Area of Interest
As a translational physician scientist, my career goal is to consolidate and expand a current program of research aimed at discovering effective strategies for individualizing therapy for cancer patients. This program aims to reach this goal through the identification of genetic determinants of outcomes of chemotherapy in cancer patients, both in the laboratory and the clinic. The lab discovers and tests the biological function of novel germline genetic variants that might serve as markers of severe toxicity and survival in cancer patients treated with angiogenesis inhibitors and other chemotherapy agents. This research integrates whole-genome strategies with more targeted, gene-based strategies. It requires multidisciplinary efforts that span from the discovery of potential genetic biomarkers to validation of their clinical utility in intervention trials in cancer patients.
Prospective Research Statement
Translational program in cancer pharmacogenomics
This program integrates genomic investigation into clinical studies of patients treated with chemotherapy. The results of these investigations will be also supported by the functional evaluation of biological mechanisms of gene variation.
A framework of clinical, epidemiology, and laboratory studies has been already built, and some of these studies are ongoing. The program is articulated in three main themes:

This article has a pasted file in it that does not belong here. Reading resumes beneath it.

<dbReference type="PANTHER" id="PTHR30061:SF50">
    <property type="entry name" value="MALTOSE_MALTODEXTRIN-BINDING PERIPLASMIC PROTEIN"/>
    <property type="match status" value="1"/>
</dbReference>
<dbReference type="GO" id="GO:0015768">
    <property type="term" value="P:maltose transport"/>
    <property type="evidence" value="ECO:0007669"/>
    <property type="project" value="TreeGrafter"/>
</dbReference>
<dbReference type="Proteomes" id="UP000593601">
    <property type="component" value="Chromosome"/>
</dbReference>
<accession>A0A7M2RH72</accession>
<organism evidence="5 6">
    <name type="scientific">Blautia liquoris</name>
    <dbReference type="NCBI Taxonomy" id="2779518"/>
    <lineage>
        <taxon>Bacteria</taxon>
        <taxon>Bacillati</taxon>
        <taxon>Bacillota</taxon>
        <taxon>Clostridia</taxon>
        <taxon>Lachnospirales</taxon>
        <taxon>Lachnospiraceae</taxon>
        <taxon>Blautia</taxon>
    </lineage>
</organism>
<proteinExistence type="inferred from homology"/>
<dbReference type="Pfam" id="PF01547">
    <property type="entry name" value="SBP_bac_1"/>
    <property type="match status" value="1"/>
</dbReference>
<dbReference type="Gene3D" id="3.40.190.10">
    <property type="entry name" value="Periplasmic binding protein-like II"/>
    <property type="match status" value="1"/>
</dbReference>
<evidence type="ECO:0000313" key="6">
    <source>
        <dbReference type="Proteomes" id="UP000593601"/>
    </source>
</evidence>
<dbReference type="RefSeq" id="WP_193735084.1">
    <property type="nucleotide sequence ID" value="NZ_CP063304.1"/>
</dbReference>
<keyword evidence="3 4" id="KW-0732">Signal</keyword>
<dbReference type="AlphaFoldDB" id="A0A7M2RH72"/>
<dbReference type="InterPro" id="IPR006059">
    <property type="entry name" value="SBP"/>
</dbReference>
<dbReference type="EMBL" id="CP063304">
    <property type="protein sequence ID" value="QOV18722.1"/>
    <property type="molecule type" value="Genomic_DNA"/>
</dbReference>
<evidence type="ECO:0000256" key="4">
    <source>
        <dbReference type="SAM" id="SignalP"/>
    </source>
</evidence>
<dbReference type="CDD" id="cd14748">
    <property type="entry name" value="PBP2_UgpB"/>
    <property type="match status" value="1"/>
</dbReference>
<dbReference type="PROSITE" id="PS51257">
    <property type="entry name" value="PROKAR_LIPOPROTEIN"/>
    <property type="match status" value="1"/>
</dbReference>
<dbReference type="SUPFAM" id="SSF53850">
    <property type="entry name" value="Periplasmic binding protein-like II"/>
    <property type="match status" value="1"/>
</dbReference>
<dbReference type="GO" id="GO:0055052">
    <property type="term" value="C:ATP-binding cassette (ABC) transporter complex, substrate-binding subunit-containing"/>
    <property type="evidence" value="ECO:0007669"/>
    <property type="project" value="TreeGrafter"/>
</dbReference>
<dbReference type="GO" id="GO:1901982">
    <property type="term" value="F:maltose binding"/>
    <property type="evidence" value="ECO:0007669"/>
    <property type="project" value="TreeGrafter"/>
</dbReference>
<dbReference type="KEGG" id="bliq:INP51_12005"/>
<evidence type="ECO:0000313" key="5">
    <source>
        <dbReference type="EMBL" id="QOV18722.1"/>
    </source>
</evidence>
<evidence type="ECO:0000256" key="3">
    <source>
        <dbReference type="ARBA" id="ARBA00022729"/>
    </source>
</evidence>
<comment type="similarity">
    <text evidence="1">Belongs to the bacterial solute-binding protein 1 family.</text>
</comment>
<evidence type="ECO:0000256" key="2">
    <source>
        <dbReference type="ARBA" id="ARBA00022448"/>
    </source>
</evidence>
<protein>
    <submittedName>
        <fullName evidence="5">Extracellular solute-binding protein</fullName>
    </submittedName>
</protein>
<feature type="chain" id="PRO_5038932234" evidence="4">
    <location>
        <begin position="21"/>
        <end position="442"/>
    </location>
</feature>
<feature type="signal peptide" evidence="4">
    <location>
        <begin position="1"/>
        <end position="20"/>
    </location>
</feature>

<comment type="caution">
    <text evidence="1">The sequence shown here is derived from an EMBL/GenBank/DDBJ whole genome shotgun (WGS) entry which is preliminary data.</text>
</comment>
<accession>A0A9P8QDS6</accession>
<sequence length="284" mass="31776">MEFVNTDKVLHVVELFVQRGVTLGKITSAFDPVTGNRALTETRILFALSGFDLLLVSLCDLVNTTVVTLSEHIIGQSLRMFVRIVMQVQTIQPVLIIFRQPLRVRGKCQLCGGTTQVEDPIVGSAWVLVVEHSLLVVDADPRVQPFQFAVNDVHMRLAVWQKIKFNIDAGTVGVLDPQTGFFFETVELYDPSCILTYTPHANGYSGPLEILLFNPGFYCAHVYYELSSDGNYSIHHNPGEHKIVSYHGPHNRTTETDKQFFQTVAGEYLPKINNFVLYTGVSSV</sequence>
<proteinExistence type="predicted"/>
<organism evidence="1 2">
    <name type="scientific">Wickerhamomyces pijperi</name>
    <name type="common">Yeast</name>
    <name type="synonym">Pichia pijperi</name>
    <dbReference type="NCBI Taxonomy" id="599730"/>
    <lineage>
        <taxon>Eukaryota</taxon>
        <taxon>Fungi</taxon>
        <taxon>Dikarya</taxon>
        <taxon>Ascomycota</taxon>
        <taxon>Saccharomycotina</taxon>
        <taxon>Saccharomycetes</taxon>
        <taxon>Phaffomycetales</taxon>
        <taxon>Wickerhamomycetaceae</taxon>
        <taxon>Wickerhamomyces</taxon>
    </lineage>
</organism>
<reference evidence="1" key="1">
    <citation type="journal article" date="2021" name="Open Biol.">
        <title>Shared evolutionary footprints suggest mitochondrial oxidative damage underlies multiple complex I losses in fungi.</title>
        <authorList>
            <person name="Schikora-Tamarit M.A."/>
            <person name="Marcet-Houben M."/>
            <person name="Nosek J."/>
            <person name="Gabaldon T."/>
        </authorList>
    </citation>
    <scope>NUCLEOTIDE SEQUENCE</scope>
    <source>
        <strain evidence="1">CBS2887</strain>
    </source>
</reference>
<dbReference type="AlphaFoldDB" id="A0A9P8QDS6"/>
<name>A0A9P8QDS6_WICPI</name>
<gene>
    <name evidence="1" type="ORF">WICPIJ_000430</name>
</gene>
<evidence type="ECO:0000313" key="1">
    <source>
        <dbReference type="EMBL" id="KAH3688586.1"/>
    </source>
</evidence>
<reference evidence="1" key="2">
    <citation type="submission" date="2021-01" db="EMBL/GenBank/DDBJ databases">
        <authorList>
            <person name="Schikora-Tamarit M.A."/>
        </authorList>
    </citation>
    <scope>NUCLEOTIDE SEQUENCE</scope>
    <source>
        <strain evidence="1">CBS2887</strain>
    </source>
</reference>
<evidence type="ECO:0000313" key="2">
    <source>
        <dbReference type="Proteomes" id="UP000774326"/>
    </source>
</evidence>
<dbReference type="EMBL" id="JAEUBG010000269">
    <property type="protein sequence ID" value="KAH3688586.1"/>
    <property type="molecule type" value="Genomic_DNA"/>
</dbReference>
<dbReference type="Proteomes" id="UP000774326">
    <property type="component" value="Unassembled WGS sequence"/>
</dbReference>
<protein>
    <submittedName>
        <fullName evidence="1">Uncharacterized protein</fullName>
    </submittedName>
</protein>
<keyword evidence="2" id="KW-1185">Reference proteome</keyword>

Theme 1: Clinical genome-wide and candidate gene investigations of anticancer drugs. These studies provide the platform for discovery and implementation of genomic markers of individualize therapy in oncology. GWAS, sequencing, and targeted intervention studies are ongoing.
Theme 2: Functional genetics of angiogenesis genes. This research addresses how functional germline variants of VEGF-pathway genes affect the in vitro action of VEGF-pathway inhibitors and gene expression in tumors. The results of these studies propose novel biomarkers for clinical investigation and will enrich the clinical associations of Theme 1.
Theme 3: Genome-wide regulation of gene expression in the human liver. This project provides a comprehensive assessment of the heritable component of gene expression variation in the liver. These results represent a useful resource for UNC faculty and the scientific community as a whole. They serve as the knowledge basis for any pharmacogenetic study (like those in Theme 1).
Awards and Honors
- NCI: Gastrointestinal Steering Committee Colon Task Force, Translational Science Representative, 2013 – present
- American Society of Clinical Pharmacology and Therapeutics (ASCPT): Chair of the Oncology Section, 2012 – present)
- American Society of Clinical Pharmacology and Therapeutics Leon I Goldberg Young Investigator Award, 2012
- Alliance of Clinical Trials in Oncology: Chair of the Gastrointestinal Solid Tumor Correlative Science Group, 2011 – present
- Cancer Research Foundation, Young Investigator Award, 2006
- Award for training in a foreign institution by the Italian Society of Pharmacology, 1998 – 1999
- One-year fellowship award for training in a foreign institution awarded by the National Research Council, Rome, Italy, 1998 – 1999